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Training-monitoring engagement: an evidence-based approach in elite sport

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Training-monitoring engagement: an evidence-based approach in elite sport. / Neupert, Emma Claire; Cotterill, Stuart T.; Jobson, Simon A.

In: International Journal of Sports Physiology and Performance, Vol. 14, No. 1, 01.01.2019, p. 99-104.

Research output: Contribution to journalArticlepeer-review

Harvard

Neupert, EC, Cotterill, ST & Jobson, SA 2019, 'Training-monitoring engagement: an evidence-based approach in elite sport', International Journal of Sports Physiology and Performance, vol. 14, no. 1, pp. 99-104. https://doi.org/10.1123/ijspp.2018-0098

APA

Neupert, E. C., Cotterill, S. T., & Jobson, S. A. (2019). Training-monitoring engagement: an evidence-based approach in elite sport. International Journal of Sports Physiology and Performance, 14(1), 99-104. https://doi.org/10.1123/ijspp.2018-0098

Vancouver

Neupert EC, Cotterill ST, Jobson SA. Training-monitoring engagement: an evidence-based approach in elite sport. International Journal of Sports Physiology and Performance. 2019 Jan 1;14(1):99-104. https://doi.org/10.1123/ijspp.2018-0098

Author

Neupert, Emma Claire ; Cotterill, Stuart T. ; Jobson, Simon A. / Training-monitoring engagement: an evidence-based approach in elite sport. In: International Journal of Sports Physiology and Performance. 2019 ; Vol. 14, No. 1. pp. 99-104.

Bibtex

@article{5d732028115a4e12abda7cba5dfd995d,
title = "Training-monitoring engagement: an evidence-based approach in elite sport",
abstract = "Purpose: Poor athlete buy-in and adherence to training-monitoring systems (TMS) can be problematic in elite sport. This is a significant issue, as failure to record, interpret, and respond appropriately to negative changes in athlete well-being and training status may result in undesirable consequences such as maladaptation and/or underperformance. This study examined the perceptions of elite athletes to their TMS and their primary reasons for noncompletion.Methods: Nine national-team sprint athletes participated in semistructured interviews on their perceptions of their TMS. Interview data were analyzed qualitatively, based on grounded theory, and TMS adherence information was collected. Results: Thematic analysis showed that athletes reported their main reason for poor buy-in to TMS was a lack of feedback on their monitoring data from key staff. Furthermore, training modifications made in response to meaningful changes in monitoring data were sometimes perceived to be disproportionate, resulting in dishonest reporting practices. Conclusions: Perceptions of opaque or unfair decision making on training-program modifications and insufficient feedback were the primary causes for poor athlete TMS adherence. Supporting TMS implementation with a behavioral-change model that targets problem areas could improve buy-in and enable limited resources to be appropriately directed.",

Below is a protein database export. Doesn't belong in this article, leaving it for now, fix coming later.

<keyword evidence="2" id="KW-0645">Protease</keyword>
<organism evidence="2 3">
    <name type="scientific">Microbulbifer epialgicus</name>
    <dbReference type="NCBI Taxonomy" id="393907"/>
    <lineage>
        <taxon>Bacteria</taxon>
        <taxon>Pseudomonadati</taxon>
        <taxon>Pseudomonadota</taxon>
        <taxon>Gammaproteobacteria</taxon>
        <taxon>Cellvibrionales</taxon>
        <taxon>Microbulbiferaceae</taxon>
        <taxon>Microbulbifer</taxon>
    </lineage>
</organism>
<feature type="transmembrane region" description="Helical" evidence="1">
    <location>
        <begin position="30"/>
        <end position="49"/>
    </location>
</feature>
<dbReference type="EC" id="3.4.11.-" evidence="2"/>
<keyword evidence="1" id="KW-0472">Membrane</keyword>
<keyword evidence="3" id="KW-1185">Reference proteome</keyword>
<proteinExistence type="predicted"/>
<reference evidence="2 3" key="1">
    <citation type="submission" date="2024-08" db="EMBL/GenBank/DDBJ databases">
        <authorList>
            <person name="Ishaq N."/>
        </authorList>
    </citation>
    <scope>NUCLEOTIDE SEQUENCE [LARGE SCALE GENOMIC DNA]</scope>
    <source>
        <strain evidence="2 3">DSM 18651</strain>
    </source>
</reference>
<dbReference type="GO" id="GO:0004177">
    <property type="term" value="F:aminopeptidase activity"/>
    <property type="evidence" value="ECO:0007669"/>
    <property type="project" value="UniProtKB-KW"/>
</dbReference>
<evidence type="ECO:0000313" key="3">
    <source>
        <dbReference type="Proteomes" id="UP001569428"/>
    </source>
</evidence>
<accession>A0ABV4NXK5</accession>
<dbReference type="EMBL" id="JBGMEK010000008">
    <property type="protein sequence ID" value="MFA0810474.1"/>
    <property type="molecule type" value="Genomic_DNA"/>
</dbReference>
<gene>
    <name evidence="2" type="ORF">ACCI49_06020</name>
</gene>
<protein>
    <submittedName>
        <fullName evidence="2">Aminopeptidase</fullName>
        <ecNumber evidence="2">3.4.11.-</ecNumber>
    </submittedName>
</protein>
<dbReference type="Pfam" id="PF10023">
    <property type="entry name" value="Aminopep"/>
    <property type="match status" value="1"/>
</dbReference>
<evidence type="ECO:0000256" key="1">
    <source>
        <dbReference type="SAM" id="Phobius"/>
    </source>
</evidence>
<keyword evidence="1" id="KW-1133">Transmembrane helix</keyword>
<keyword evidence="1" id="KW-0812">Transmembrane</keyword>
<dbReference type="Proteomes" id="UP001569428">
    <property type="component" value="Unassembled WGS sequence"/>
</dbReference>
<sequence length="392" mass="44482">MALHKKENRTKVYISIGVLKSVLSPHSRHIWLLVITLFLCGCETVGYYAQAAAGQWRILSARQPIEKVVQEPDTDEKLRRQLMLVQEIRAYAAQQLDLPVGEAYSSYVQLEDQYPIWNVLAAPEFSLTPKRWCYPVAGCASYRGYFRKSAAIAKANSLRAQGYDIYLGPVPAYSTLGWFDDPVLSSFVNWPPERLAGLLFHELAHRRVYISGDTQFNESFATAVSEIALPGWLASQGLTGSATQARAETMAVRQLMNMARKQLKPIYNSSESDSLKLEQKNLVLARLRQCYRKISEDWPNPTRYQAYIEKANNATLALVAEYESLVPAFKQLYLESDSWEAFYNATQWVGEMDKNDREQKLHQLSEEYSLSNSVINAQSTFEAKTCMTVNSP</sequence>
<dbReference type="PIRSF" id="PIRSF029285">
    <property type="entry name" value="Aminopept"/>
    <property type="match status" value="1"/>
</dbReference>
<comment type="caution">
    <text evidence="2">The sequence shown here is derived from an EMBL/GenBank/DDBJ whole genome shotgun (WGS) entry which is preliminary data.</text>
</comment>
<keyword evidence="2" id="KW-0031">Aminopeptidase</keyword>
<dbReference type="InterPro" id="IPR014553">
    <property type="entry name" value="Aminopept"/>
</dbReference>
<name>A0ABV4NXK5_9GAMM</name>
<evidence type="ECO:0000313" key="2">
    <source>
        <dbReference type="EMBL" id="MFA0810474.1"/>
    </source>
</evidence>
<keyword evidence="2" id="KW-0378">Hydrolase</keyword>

keywords = "high performance, athlete feedback, adherence, behaviour change, well-being",
author = "Neupert, {Emma Claire} and Cotterill, {Stuart T.} and Jobson, {Simon A.}",
year = "2019",
month = jan,
day = "1",
doi = "10.1123/ijspp.2018-0098",
language = "English",
volume = "14",
pages = "99--104",
journal = "International Journal of Sports Physiology and Performance",
issn = "1555-0265",
publisher = "Human Kinetics Publishers Inc.",
number = "1",

}